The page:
There were strong rumors, U.S. coach Dean Cromwell told the Jewish athletes, that the Germans were hiding their best sprinters and saving them to upset the American team in the relay.
Therefore, Glickman and Stoller would have to be replaced by Jesse Owens and Ralph Metcalfe, both of whom had never trained in the relay.
The move left Glickman baffled, but he now says he has a clearer picture of what happened. He points a finger squarely at Avery Brundage, president of the Amateur American Olympic Committee, who is widely believed to have been a Nazi sympathizer.
"He wanted to save Hitler the humiliation of seeing Jews standing on the winning podium," Glickman said of Brundage, who later became a member of the America First Committee, a group that supported the Nazis.
Whether Avery Brundage was an anti-Semite was a question addressed by former JTA sports writer Haskell Cohen in an article published during the 1984 Olympic games in Los Angeles. Cohen’s closing paragraph paints a rather damning portrait of the AAOC president:
Brundage maintained a steady flow of correspondence with anti-Semitic sports figures, including the German Nazi, Karl Ritter von Halt, and his followers. Von Halt was a member of the Nazi Party since 1932 and was able to, as head of the sports division, use his influence in the reorganized Nazi sports movement. One of his associates, Clarence Count Rosen, an International Olympic Committee member from Sweden, wrote a letter to Brundage congratulating him on his victory in the AAU battle. "I can’t tell you how happy I am that you conquered the dirty Jews and politicians."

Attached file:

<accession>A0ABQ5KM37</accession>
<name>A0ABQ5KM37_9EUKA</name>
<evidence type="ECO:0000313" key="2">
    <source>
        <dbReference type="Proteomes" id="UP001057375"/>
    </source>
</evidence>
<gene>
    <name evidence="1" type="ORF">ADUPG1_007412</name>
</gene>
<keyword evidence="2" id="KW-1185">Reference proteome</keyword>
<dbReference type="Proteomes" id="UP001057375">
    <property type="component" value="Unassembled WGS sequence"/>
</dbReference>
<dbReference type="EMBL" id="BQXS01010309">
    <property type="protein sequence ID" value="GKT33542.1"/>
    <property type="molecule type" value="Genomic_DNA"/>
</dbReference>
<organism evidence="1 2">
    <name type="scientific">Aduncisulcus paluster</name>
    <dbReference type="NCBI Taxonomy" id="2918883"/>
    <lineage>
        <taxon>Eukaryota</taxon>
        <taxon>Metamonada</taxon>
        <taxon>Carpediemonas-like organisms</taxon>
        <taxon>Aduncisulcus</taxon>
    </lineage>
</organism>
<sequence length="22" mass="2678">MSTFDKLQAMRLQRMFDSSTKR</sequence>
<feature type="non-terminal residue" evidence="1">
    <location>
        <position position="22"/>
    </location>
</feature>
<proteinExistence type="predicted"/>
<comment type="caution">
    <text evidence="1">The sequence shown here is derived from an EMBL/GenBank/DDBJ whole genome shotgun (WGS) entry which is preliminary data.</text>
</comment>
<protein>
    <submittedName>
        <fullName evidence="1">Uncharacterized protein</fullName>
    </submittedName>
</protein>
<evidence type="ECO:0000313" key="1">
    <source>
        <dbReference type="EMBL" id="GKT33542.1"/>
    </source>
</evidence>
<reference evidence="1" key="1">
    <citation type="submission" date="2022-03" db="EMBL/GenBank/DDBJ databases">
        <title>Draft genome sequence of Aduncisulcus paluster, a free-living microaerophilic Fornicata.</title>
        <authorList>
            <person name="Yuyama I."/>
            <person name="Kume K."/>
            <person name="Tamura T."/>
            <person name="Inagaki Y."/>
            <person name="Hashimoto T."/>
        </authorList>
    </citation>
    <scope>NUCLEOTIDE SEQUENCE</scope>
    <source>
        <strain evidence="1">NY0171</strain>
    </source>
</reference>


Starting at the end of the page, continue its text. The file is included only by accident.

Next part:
After the war, when the Nazi atrocities against the Jews were revealed in all their horror, Rosen wrote to Brundage: "Do everything possible to stamp out this mad expression of Jewish fanaticism. Jews are at the bottom of all the disturbances in the civilized world. Communism is their political creed and their weapon whereby they hope to destroy all organized civilization."
Brundage replied briefly: "From your letter I observe with pleasure that you are in fine form and I anticipate a happy reunion next month. In any event, we certainly agree on the subject mentioned in your letter."
Outside the sports field, Brundage, in 1940, headed the isolationist "Citizens to Keep America Out of War Committee." In 1944 he made an abortive attempt to run for Governor of illinois. No attempt has been made by any historian or biographer to determine what influenced Brundage to become an anti-Semite. It can only be recorded that he was.
Glickman, the erstwhile track and field Olympian, passed away in 2001, while his teammate Stoller died in 1985.
Back in 1996, Lambert expressed that she had made peace with Germany:
"Even though I didn’t win a medal, I think I achieved a lot," said Lambert, who moved to the United States in 1937 and went on to win two national track and field championships.
After vowing years ago that she would never set foot in Germany again, Lambert, 82, is now attending the Atlanta Games as a guest of the German government.
"You can’t hate forever," she said, "and I feel this is some kind of a closure."